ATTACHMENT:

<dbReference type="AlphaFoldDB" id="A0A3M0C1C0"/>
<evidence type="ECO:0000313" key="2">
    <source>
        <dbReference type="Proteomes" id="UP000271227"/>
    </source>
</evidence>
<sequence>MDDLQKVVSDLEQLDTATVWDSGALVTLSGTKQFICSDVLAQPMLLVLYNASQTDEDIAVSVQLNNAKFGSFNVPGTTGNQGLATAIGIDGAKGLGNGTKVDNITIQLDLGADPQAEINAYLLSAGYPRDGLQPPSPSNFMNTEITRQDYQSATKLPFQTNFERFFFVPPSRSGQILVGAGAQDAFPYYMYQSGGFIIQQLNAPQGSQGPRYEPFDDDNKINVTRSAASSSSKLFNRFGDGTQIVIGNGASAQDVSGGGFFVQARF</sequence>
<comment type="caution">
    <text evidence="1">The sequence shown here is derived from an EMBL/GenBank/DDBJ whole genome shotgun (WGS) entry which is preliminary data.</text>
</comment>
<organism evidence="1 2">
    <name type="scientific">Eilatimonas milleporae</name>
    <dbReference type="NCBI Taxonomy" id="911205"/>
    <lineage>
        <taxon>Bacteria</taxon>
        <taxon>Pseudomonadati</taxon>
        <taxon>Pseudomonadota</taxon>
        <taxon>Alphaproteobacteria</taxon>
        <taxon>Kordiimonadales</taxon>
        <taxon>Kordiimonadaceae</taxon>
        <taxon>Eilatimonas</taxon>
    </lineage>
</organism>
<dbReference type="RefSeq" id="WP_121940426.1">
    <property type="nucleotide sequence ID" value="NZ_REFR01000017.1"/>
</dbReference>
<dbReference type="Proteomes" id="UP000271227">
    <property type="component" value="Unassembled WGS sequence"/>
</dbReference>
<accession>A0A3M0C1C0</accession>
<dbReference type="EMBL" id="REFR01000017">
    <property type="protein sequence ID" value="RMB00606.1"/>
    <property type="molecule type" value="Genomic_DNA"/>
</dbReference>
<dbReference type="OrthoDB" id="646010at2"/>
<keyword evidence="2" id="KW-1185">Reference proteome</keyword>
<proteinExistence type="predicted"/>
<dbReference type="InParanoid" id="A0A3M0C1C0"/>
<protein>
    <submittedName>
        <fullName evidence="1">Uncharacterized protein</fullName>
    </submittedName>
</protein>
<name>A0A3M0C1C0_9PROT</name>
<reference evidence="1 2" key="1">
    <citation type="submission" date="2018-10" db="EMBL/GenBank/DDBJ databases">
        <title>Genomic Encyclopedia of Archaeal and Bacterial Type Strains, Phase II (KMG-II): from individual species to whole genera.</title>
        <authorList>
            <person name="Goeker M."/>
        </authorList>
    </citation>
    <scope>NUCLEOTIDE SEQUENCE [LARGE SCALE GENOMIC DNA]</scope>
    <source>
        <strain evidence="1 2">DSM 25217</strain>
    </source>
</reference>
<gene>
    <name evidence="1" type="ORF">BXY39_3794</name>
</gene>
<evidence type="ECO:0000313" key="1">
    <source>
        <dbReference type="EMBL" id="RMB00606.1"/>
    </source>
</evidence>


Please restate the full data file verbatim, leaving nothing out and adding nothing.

<dbReference type="AlphaFoldDB" id="A0A3M0C1C0"/>
<evidence type="ECO:0000313" key="2">
    <source>
        <dbReference type="Proteomes" id="UP000271227"/>
    </source>
</evidence>
<sequence>MDDLQKVVSDLEQLDTATVWDSGALVTLSGTKQFICSDVLAQPMLLVLYNASQTDEDIAVSVQLNNAKFGSFNVPGTTGNQGLATAIGIDGAKGLGNGTKVDNITIQLDLGADPQAEINAYLLSAGYPRDGLQPPSPSNFMNTEITRQDYQSATKLPFQTNFERFFFVPPSRSGQILVGAGAQDAFPYYMYQSGGFIIQQLNAPQGSQGPRYEPFDDDNKINVTRSAASSSSKLFNRFGDGTQIVIGNGASAQDVSGGGFFVQARF</sequence>
<comment type="caution">
    <text evidence="1">The sequence shown here is derived from an EMBL/GenBank/DDBJ whole genome shotgun (WGS) entry which is preliminary data.</text>
</comment>
<organism evidence="1 2">
    <name type="scientific">Eilatimonas milleporae</name>
    <dbReference type="NCBI Taxonomy" id="911205"/>
    <lineage>
        <taxon>Bacteria</taxon>
        <taxon>Pseudomonadati</taxon>
        <taxon>Pseudomonadota</taxon>
        <taxon>Alphaproteobacteria</taxon>
        <taxon>Kordiimonadales</taxon>
        <taxon>Kordiimonadaceae</taxon>
        <taxon>Eilatimonas</taxon>
    </lineage>
</organism>
<dbReference type="RefSeq" id="WP_121940426.1">
    <property type="nucleotide sequence ID" value="NZ_REFR01000017.1"/>
</dbReference>
<dbReference type="Proteomes" id="UP000271227">
    <property type="component" value="Unassembled WGS sequence"/>
</dbReference>
<accession>A0A3M0C1C0</accession>
<dbReference type="EMBL" id="REFR01000017">
    <property type="protein sequence ID" value="RMB00606.1"/>
    <property type="molecule type" value="Genomic_DNA"/>
</dbReference>
<dbReference type="OrthoDB" id="646010at2"/>
<keyword evidence="2" id="KW-1185">Reference proteome</keyword>
<proteinExistence type="predicted"/>
<dbReference type="InParanoid" id="A0A3M0C1C0"/>
<protein>
    <submittedName>
        <fullName evidence="1">Uncharacterized protein</fullName>
    </submittedName>
</protein>
<name>A0A3M0C1C0_9PROT</name>
<reference evidence="1 2" key="1">
    <citation type="submission" date="2018-10" db="EMBL/GenBank/DDBJ databases">
        <title>Genomic Encyclopedia of Archaeal and Bacterial Type Strains, Phase II (KMG-II): from individual species to whole genera.</title>
        <authorList>
            <person name="Goeker M."/>
        </authorList>
    </citation>
    <scope>NUCLEOTIDE SEQUENCE [LARGE SCALE GENOMIC DNA]</scope>
    <source>
        <strain evidence="1 2">DSM 25217</strain>
    </source>
</reference>
<gene>
    <name evidence="1" type="ORF">BXY39_3794</name>
</gene>
<evidence type="ECO:0000313" key="1">
    <source>
        <dbReference type="EMBL" id="RMB00606.1"/>
    </source>
</evidence>